The word rowen – which is of Middle English ancestry, from an Old Northern French variant of regain, and almost certainly will have your phone’s auto-correct annoyingly trying to change it to rower – almost literally means to make hay.
Well, technically, it means “a second growth of grass or hay in one season” – in other words, a lucky break of prosperity. It’s also the peculiar choice of Rodney Strong‘s latest (and most expensive) foray into a brand-within-a-brand, Rowen Wine Company – which, as I learned during a recent visit to their Sonoma HQ, began as a bit of a fluke.
RS winemaker Justin Seidenfeld, apparently thinking that he needed to keep himself even busier, approached the Rodney Strong ownership with a request to use some of their winemaking space for his own experimental label.
They told him no. But with a caveat.
If he would make a new label for them, then Seidenfeld would be given free rein to make the wine in any way that he deemed fit; which in his mind was to be hand-crafted, premium, and exclusive. The results are probably a bit more expensive than what the RS ownership had anticipated…
There’s nothing like a good scandal to encourage a hit of the reset button.
Or, in the case of Sonoma’s venerable Flowers Winery, it’s more akin to just hitting the next-phase button.
Flowers has always seem to operate a bit under-the-radar by upper-tier California wine brand standards; which makes sense, considering that founders Joan and Walt Flowers were Bucks County, Pennsylvania folk who just happened to fall in love with the Sonoma Coast area. By the close of the `80s, the Flowers saw an ad in an issue of Wine Spectator for available land in an area that most people cautioned them against using as a vineyard. But they saw potential there above the fog line, made the purchase, and, as history in the bottle has mostly borne out, it turns out that they were right.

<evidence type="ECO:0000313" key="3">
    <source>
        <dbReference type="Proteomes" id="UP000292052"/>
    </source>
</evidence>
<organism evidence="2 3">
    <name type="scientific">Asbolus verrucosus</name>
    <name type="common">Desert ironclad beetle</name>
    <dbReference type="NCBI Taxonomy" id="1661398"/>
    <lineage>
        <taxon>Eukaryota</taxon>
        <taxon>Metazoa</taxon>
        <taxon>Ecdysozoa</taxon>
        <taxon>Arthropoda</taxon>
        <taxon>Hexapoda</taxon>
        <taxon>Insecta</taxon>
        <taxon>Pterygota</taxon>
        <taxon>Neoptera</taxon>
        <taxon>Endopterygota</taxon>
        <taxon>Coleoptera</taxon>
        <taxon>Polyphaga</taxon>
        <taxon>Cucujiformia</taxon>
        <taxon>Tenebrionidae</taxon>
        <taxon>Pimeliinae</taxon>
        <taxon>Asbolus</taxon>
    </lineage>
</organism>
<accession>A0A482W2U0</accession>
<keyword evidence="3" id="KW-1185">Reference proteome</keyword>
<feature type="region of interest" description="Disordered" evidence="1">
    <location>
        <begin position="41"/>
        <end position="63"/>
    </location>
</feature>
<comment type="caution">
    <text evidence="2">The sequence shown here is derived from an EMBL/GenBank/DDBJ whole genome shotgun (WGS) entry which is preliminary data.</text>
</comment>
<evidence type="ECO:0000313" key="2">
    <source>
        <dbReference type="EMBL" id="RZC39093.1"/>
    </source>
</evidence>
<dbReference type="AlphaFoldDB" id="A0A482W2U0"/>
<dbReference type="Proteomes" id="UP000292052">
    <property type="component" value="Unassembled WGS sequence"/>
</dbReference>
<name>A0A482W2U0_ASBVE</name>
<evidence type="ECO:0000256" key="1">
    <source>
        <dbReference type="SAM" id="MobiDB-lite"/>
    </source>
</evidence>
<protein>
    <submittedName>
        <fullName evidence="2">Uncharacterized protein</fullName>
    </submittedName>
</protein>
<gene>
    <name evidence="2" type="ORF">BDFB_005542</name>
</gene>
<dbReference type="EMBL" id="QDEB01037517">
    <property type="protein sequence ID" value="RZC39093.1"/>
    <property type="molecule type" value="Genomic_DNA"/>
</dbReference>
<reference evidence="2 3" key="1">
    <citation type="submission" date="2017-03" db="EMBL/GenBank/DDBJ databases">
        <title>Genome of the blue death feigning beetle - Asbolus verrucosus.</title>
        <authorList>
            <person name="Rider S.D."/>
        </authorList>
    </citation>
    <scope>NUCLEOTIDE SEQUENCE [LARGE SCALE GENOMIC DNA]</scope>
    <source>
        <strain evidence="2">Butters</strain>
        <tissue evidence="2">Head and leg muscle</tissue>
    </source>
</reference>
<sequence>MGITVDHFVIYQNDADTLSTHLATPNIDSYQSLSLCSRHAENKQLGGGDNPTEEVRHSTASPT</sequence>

According to Flowers, the Huneeus Vintners board is (understandably) more involved these days, after Agustin Huneeus Jr. was speedily sped out, and his father stepping in to retake the company reins. Flowers, due to its size in the Huneeus portfolio, acted with a good deal of autonomy through it all, being in, as one employee there put it, “the outer reaches of the solar system” within the parent company. And so Flowers went chugging right along, opening up a new Healdsburg tasting room, and basically just making the same thought-provoking, scandal-free stuff they always have. Speaking of which…
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